Directed by: Sam Hargrave

Written by: Joe Russo

Starring: Chris Hemsworth, Rudhraksh Jaiswal, Randeep Hooda, Golshifteh Farahani

Rating: [2.5/5]

Action for action’s sake makes for some thrilling sequences, but when it’s all over, what was the point? A question that I found myself thinking at many different points of Extraction. A film that wanted to be an epic action flick, and tries its best to build such extravagant action sequences to make you forget that it has nothing else to offer. 

In need of some money, Tyler Rake (Chris Hemsworth) takes the newest opportunity to make some income with his specialty of extracting people from dangerous situations. He must go into Bangladesh and save the son of one drug dealer out of the captivity of another. 

Everything you need to know of this story can be summarized in those two sentences above because everything else surrounds the action sequences. The film sells itself on some brutal fighting to take place and it certainly delivers in that regard. Rake gets involved in gunfights and close combat with several foes in his attempts to get Ovi (Rudhraksh Jaiswal) out of Bangladesh. In the process of getting him out, he has to take on an entire police force and the gang forces of the crime lord that controls that particular city. It feels like an impossible task, as the story teases you with the small distances they have to go in order to escape but they can’t move a block without having to cover from gunfire. 

The shining jewel of the entire film arrives towards the middle where the camera tracks both Rake and Ovi through these set of apartments. Ovi attempts to run for safety and Rake fights off the police. It shows incredible direction and has some thrilling moments. In that entire sequence, they did not need quick cuts to hide the action, everything looks incredibly clear. Each blow has a purpose and each bone-crunching moment lands. 

The shortcomings arise when you get towards the end when the closing credits roll and you ask yourself what the entire point of the story was. There really isn’t any and the sad moments have no resonance because the characters feel anonymous. Rake has almost no characterization except for trying to save Ovi from all certain death. Nearly every other character just happens to be a piece of exposition for the story. Rake has a crew that he seems to work with and I could not recall any of their names when the credits close because they don’t matter to the story at all. It makes all of the action in the film feel pointless in a way.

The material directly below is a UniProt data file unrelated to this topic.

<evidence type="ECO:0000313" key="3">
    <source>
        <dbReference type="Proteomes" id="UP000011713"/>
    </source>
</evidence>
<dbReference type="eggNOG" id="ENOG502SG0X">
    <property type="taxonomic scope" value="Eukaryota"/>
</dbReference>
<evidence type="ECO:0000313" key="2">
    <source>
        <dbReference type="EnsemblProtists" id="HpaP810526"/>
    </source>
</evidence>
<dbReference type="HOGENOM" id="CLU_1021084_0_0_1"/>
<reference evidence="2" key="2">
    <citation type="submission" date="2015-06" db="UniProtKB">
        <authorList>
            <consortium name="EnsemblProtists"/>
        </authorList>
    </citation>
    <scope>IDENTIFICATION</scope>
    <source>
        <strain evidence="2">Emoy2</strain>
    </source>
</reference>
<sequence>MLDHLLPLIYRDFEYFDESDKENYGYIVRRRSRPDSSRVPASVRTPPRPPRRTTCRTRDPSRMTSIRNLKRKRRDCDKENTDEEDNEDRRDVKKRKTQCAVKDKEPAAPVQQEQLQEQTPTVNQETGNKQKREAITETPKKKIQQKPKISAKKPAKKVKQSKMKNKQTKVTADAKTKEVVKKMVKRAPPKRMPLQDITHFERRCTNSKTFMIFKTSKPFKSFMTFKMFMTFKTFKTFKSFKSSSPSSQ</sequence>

Additionally, it’s unfortunate that we still have films where we have a white dude walk into a nation of brown folks just to shoot everyone up. I understand that the people Rake is taking down are corrupt cops and gang members, but the optics of it all just feels wrong, especially in 2020. They try to throw in one man, who happens to be an ally but we should be beyond entire plots where the only trustworthy person that’s not shown as a savage killer happens to be the white guy. It’s just not a good look. 

Hemsworth’s character, Rake, has one thing about him meant for the audience to connect to and the Australian actor works hard to make it relevant to the story. His performance happens to be fine in action star standards where he needs to have a mean mug while he shoots and stabs people. There happens to be nothing very interesting about Rake, so he lets his fighting do all of the heavy lifting, which works but it feels hollow in the end. It makes me wonder what direction Hemsworth wants to take with his career, which has been mostly kept up from his portrayal of Thor in the Marvel Cinematic Universe. Outside of those large tent poles, he has dabbled in other franchises, comedies, and prestige dramas. None of them have really worked and it feels like he’s just trying to find his niche as his time portraying the Asgardian comes to a close fairly soon. I could see him taking on this action star persona, seeing as he certainly has the physicality for it. Personally, I think his turns into comedy have shown that he has some good comedic timing that would fare him well, but it appears he wants to achieve that leading man status, so I’m intrigued to see what he decides to tackle next. 

When all the bullets run out and the smoke clears, Extraction will leave you still hungry for something of substance. The action sequences and impressive camera placement serves as a nice doughnut that brings some sweet deliciousness that satisfies momentarily. Unfortunately, when the donut is gone, you’ve realized that you’re still hungry and you’ve ingested hundreds of calories with no real nutrition or substance in return. However, I do enjoy having doughnuts once in a while.

3 Replies to “Review: Extraction”

  1. I understand the criticisms about Extraction being all action/ style and minimal substance. Yet, ever since I heard similar things said about one of my favourite movies of all time, Lock Stock and Two Smoking Barrells (1998), it became clear to me that every movie doesn’t need need oodles of substance all the time. I know that Extraction isn’t perfect but I still had a great time. It was fun, and I was moved in parts even though story and character development-wise, it wasn’t all as seamless as one might ideally want. So there! 😂

    Liked by 1 person

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